The apple does not fall far from the tree

It's funny (and not funny, ha ha) how when you have a baby, you think that it cannot possibly get any harder than this, with the lack of sleeping and the constant worry about almost everything. But as your kids grow up, you realize just how easy you had it back in the day.

This morning, I read an article about a mother who choked the boy who was bullying her daughter. Before I even read past the headline, I found myself almost siding with the mom. I would never do anything like that; after all, I am the one, unlike hubby, who tells my kid to turn the other cheek. But I can see how as a parent you could become so frustrated, worried, angry, etc., that you could be pushed to that point.

As both a parent and educator (albeit not too regularly for the latter), bullying concerns me. It is sometimes difficult to determine when it is just teasing/being mean and when it has gone beyond that. Of course it would be great if everyone just got along all the time and no one was ever mean to anyone else, but that is just not the real world. So how do you draw the line and know when to take action?

Last week, a mom was saying how she could not believe that parents would let their kids have a uni-brow or hair above their lips. I sat there in silence because my kid does, in fact, have a bit of a uni-brow (and this woman was probably talking about my kid). But I thought at eight, my kid could live with it. C'mon, am I going to pluck her eyebrows or take her for a waxing?! Yet now I am second guessing myself. I don't want my kid to be teased for something I could take care of. As a fourth grader, I remember being made fun of for my hairy legs. I don't know if I ever cried about the taunting, but the fact that I still remember it, over 30 years later, tells me it was pretty hurtful.

And then there is the whole keeping up with Joneses, which, much like my parents, I don't care so much about. Quite a few of J's friends have iPods and they "FaceTime" each other (I have no idea if that is a verb; up until a few weeks ago, I had never even heard of FaceTime). Not surprisingly, after spending a few hours with friends who had iPods, J asked me if she could have one for her birthday. I, being clueless about technology, consulted a friend who is always up these things, and she informed me that an iPod with FaceTime capability costs $200. What?! Parents actually spend that kind of money on their kids for something like that?!

I don't miss diapers and I am glad that my kid sleeps through the night, but these are the times that try parents' souls.


Shannon W. said…
I agree no 8 year old should have to worry about eyebrow plucking/ waxing!!!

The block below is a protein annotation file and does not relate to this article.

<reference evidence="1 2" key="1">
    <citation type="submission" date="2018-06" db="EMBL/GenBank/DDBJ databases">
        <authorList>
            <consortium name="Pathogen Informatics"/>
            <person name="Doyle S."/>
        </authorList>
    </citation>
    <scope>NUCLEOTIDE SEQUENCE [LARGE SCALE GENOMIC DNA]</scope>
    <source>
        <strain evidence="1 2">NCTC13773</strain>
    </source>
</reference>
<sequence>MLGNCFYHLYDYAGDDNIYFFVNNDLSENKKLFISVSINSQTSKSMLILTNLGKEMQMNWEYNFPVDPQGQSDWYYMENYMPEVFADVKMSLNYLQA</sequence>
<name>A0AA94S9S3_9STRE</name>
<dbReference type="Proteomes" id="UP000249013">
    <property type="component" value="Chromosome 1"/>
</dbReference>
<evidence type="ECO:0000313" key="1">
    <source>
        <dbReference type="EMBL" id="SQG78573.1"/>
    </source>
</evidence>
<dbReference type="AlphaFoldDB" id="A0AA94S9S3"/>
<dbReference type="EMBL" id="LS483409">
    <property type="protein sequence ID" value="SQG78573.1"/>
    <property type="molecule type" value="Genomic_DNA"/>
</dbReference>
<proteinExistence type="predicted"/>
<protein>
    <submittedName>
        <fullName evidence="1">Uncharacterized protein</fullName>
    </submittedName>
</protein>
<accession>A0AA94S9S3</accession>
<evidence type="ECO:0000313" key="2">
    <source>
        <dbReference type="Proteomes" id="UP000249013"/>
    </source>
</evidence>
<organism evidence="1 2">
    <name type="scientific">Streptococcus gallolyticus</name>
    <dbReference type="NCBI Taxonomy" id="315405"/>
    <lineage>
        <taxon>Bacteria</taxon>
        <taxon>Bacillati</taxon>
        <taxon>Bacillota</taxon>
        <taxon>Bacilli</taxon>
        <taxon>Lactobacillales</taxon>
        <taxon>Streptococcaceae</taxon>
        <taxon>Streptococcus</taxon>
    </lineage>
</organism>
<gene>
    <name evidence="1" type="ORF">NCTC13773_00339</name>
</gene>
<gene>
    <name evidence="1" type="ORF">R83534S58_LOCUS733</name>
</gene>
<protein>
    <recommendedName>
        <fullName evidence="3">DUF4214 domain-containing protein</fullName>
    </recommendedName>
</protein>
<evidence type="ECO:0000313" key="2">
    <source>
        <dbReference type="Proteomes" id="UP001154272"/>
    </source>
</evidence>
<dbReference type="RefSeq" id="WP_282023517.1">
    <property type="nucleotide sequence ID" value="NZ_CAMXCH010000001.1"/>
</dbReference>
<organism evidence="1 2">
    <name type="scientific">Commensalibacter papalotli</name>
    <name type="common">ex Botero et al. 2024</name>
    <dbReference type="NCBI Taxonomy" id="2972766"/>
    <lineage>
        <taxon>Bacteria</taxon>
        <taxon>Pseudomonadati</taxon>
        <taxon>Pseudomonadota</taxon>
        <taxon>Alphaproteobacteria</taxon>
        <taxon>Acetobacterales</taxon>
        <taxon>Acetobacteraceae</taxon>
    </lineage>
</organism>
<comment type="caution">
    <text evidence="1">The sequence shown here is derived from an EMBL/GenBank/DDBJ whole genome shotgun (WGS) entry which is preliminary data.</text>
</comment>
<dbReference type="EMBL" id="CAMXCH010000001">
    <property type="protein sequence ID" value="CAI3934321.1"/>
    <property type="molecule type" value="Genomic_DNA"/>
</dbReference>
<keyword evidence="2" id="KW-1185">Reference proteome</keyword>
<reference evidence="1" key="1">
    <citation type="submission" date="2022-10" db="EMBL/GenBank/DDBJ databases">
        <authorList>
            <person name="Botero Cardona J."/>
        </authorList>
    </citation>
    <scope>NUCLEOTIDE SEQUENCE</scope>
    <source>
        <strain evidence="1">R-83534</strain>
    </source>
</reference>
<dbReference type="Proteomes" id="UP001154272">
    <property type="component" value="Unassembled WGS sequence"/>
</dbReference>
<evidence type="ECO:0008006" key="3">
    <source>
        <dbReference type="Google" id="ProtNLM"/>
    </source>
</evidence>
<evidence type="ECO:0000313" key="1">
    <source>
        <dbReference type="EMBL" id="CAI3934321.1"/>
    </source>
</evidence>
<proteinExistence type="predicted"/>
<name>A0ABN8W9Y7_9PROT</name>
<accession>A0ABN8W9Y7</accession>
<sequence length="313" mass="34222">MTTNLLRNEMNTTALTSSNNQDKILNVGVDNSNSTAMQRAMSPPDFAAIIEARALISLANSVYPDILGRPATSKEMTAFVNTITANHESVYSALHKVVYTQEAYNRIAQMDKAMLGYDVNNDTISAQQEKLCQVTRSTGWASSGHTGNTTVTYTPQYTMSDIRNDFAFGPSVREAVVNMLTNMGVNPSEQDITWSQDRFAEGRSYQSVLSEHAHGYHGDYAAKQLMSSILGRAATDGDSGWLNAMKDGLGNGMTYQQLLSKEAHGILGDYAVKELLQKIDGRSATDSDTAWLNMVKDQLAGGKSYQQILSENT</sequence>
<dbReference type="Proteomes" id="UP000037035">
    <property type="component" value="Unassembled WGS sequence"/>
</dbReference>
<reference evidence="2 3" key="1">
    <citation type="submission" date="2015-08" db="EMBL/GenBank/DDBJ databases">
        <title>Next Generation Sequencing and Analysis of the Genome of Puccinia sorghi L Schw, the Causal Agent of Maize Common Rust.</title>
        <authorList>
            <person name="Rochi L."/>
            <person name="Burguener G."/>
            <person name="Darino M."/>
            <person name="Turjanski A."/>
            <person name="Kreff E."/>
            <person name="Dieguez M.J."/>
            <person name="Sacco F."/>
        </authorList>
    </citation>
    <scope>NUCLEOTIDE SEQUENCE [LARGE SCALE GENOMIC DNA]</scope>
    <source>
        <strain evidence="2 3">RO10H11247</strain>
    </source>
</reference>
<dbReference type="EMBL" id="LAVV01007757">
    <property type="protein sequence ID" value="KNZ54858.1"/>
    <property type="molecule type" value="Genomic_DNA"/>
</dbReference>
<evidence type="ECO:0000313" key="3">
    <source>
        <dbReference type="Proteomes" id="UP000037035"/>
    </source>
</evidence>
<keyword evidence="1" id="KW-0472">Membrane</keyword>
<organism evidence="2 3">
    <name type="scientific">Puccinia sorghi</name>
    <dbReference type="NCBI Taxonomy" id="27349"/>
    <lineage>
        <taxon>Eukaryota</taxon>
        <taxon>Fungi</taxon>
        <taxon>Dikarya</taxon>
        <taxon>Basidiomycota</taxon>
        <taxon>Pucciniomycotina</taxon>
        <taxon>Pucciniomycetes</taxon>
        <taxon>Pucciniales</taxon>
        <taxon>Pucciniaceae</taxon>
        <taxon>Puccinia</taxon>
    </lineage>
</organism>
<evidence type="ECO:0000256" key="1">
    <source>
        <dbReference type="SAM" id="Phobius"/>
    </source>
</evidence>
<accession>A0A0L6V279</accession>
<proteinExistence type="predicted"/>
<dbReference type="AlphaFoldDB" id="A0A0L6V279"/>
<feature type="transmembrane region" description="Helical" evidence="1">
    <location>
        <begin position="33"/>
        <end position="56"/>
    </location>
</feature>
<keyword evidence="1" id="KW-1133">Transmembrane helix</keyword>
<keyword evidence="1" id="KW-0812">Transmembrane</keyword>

IMO if she expresses an early interest in caring about these things (shaving/ plucking), then it is probably time to let her start.

My daughter is also 8 (Fall B-day so just finished 2nd grade; also in Pittsburgh). She argues with me about taking a bath. I can't imagine her plucking or shaving yet.

I am also finding the ipod and cell phone issues hard to navigate. I think she is too young but I don't want her to be the last in the class either.

Luckily, she seems happy with the MP3 player that we got her for her 8th birthday and did not ask for an iPod for Christmas. The internet access worries me and I basically think she can play music on her MP3 player and games (which she is not very interested in anyway)on her DS.

The phone issue is easier for me. She has asked; she has told me who has them in her class; but it is clear to me she doesn't need one and I"m not paying for it.
Facie said…
Shannon: Thanks for sharing; it helps to hear from others who are, more or less, in my position. I actually did ask J today if she wanted to do something about her eyebrows and she said yes, so I figured one of those creams would be okay. She is not yet bothered by the hair on her legs, but based on my experiences near that age, I will probably let her shave once she asks, even though she is still so young!

I am happy to say that she told me she does not care about FaceTime; she only wants to play the games that you apparently can on one of those iPods. Internet is scary. Just the other day she told me she wanted to find a mermaid spell because a girl in her class told her she found one on the Internet. Ugh!
bluzdude said…
It was my experience that turning the other cheek did't get you anything but a smack on the other side too. I'd probably opt for strangling the other kid too.
Facie said…
Bluz: In my experiences, you have been pretty right, unfortunately.

I am trying to figure out how I feel about the bully's mom pressing charges. As a parent, I would be alarmed if my kid came home from with a red neck and told me that a parent did that, but I also take the other side before my own kid's, even though my kid is pretty honest.
Anonymous said…
I'm all for the bullying of other moms.

My god, eight year olds are eight year olds, not fashion models. All you have to do is go to a high school reunion to see that the plain looking kids grow up into the best looking adults. Most of the "good looking" kids end up fat and bald and or addicted to plastic surgery.

Ug, I can't imagine parenting in the age of Facebook, texting, and Skype. Hang in there.
Facie said…
Thanks, Bagger, I am trying!

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